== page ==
Jose Fernandez, the Miami Marlins, and the lesson of Matt Harvey

The Marlins want to limit the innings of Jose Fernandez to avoid what just happened to Matt Harvey. - Jason Arnold

New York Mets ace Matt Harvey just suffered a partially torn UCL, which is exactly what the Marlins are trying to avoid with Jose Fernandez's innings limit.

The Miami Marlins are going to limit stud pitcher Jose Fernandez's innings this season, and there is no good way around it, No matter how many cries from Marlins fans come to see Fernandez for a few more starts, the Fish will continue with the plan to shut him down after 170 innings or so. The best we can hope to see is for Fernandez to stretch out his starts by skipping a start or so to reach the middle of September.

Why are the Fish doing this? For exactly the reason that struck Matt Harvey and the New York Mets yesterday: to avoid injury, especially the dreaded elbow injury.

Mets ace Matt Harvey underwent an MRI this afternoon and it was revealed that he had a partial UCL tear in his right elbow. It's not year clear if he will need surgery, but UCL tears usually lead to Tommy John surgery. If Harvey does need Tommy John, he would miss the rest of the season, and likely all of 2014.

Of course, there is no guarantee that Harvey's injury comes from overuse or any other potential cause, but that does not mean that those reasons are not among the ones speculated to be behind this. After all, Harvey was carrying a heavy pitching load in his first full Major League season, and it is easy to blame a heavy workload (178 1/3 innings and 2687 pitches thrown) on the downfall of a young starter.

But as Jonah Keri of Grantland pointed out, we should not get carried away by Matt Harvey's injury.

Nine out of 26 starts with 110-plus pitches thrown is hardly excessive for a pitcher who'd thrown well enough to post double-digit complete games this season if the Mets had let him. With a cap of roughly 200 to 205 innings this year (210-215 at the absolute most), the Mets planned to shut Harvey down after four or five more starts anyway. There's a balance to be struck between responsibly managing a young pitcher's workload and letting him develop stamina, work deep into games, and figure out how to get out of jams. The Mets did fine on that front. But no matter how judicious a team might be, no matter how much of a physical specimen he might be, shit just happens.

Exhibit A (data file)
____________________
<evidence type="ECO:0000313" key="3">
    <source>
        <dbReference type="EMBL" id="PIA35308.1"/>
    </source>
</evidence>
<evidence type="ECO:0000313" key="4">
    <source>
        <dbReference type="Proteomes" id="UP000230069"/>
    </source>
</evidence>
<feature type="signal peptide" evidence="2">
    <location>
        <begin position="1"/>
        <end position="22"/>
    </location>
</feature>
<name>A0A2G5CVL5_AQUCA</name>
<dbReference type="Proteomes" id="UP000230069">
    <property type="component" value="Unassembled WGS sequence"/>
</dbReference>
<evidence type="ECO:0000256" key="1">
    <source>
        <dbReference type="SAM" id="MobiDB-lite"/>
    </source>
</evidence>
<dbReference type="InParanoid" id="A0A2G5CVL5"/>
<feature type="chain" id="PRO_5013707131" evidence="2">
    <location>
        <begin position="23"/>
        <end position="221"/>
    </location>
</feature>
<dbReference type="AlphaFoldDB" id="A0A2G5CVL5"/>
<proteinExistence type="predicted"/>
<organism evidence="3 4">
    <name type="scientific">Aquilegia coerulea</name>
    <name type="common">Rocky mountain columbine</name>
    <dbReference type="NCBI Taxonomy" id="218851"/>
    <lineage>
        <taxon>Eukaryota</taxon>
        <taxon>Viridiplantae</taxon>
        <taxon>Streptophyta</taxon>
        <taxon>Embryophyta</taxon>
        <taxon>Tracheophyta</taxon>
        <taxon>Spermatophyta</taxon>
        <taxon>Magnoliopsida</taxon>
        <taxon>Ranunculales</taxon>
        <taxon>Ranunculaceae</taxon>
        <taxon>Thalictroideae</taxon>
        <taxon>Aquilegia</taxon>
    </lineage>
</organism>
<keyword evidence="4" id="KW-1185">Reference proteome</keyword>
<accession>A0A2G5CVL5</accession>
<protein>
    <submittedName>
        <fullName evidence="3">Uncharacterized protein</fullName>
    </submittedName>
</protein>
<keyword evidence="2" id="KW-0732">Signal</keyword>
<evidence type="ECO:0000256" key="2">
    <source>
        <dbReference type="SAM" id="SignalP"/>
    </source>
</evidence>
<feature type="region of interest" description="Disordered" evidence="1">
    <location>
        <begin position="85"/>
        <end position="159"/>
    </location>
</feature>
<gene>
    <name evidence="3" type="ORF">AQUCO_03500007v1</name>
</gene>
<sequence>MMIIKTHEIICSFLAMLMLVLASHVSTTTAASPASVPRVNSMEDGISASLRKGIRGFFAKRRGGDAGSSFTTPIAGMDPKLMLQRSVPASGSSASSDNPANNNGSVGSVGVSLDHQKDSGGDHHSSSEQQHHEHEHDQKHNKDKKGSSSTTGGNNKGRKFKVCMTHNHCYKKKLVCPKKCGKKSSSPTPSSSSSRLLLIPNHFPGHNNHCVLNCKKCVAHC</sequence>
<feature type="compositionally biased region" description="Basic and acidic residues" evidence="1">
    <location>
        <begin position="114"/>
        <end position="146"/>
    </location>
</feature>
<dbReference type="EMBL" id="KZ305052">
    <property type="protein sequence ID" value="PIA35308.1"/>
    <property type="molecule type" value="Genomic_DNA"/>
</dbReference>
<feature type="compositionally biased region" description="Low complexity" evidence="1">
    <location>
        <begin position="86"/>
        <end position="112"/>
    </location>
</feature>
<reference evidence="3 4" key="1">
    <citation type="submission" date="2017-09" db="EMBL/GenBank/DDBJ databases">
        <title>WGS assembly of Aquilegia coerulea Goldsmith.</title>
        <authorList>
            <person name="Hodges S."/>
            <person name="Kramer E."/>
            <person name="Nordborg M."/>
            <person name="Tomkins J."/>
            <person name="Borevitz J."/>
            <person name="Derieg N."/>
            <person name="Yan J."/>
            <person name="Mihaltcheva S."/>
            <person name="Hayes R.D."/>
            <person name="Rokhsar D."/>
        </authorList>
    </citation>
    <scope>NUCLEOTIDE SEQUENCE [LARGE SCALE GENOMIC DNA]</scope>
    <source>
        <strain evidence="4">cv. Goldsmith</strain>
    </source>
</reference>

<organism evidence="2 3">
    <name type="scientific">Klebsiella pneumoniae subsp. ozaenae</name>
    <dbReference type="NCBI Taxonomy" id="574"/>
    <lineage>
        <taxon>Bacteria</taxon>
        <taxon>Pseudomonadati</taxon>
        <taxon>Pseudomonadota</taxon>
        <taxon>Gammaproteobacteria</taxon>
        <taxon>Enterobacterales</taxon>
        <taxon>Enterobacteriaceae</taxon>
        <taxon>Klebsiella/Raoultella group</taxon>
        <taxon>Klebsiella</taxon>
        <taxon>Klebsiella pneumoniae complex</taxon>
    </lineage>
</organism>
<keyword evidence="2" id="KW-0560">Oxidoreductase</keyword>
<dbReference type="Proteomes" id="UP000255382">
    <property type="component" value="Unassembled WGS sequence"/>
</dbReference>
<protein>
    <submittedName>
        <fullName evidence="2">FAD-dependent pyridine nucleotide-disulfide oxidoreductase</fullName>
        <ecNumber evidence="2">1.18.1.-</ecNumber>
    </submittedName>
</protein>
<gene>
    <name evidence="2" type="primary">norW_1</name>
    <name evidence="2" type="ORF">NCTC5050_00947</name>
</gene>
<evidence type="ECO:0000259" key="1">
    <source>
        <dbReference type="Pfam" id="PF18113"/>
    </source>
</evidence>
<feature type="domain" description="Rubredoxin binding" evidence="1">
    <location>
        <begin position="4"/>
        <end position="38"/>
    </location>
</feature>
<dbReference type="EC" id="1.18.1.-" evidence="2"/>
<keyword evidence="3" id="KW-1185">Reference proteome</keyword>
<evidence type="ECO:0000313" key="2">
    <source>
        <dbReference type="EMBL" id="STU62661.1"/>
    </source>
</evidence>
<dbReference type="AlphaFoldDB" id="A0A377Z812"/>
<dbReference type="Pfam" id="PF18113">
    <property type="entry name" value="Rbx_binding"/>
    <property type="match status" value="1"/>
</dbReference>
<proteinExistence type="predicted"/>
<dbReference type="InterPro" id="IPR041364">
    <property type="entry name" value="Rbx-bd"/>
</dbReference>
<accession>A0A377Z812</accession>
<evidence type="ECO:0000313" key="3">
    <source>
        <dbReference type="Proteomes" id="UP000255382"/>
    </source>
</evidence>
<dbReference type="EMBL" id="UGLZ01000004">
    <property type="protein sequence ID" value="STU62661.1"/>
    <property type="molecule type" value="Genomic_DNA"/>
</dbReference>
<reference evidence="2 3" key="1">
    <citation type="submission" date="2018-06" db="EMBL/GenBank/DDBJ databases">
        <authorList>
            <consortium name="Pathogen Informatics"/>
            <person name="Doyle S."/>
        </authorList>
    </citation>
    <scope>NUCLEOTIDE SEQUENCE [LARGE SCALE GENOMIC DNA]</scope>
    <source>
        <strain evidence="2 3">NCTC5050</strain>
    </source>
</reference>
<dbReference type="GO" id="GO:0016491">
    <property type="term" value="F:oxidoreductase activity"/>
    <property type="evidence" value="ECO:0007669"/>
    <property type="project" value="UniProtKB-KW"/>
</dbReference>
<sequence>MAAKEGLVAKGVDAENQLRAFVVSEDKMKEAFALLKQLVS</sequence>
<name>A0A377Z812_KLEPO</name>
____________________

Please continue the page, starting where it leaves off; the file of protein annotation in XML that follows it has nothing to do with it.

Keri believes that the Mets did the right thing with regards to Harvey in letting him work, or at the very least that the team didn't do the wrong thing. Jeff Zimmerman of FanGraphs recently calculated an injury likelihood index for pitchers and rated Harvey as a very low injury risk based on his fastball velocity trends and his zone percentage trends.

So if we were not to jump to conclusions about Matt Harvey, why are the Marlins jumping to the same conclusions about Fernandez? Well, for one thing, Fernandez's injury risk according to Zimmerman's database is higher than Harvey's; he resides 23rd out of the 26 pitchers Zimmerman listed with the highest risk. Zimmerman prefaces this by saying that Fernandez's concern is in his decrease in zone rate, or ability to locate pitches in the strike zone. Fernandez's velocity has remained clean, and Zimmerman did not see this as a major risk. Still, Fernandez's presence on that list does bring up a little more concern.

(Side note: Jacob Turner is also on that list right next to Fernandez, and given Turner's recent struggles, it would not surprise me if we hear about an injury, mild or otherwise, in the near future.)

Other than that, it is difficult to say if we can learn anything from Harvey here. The Marlins have taken a more careful approach, perhaps because Fernandez is a younger pitcher who has less experience pitching heavier innings loads; he threw 96 innings in his final season in the University of North Carolina and, two years later, had already worked almost 170 total innings between Triple-A and the majors. Fernandez just reached the 130-inning mark last year, which is about where Harvey was two years ago in his first professional year. Based just on what the Mets did, the Marlins are following an advisable progression of innings pitched.

Then again, with so little evidence, this is more or less a gut call by either team. The Mets thought their progression was appropriate, and there is now a question as to whether it was. The Marlins think their progression is appropriate, and it is going to be difficult to tell whether it is or isn't. At this point, the Fish are basically weighing the risks of another 20 innings of experience versus the likely small chance of injury. Matt Harvey is just another data point in the argument for rest, but his lesson is ultimately no more dramatic than any other young pitcher's.

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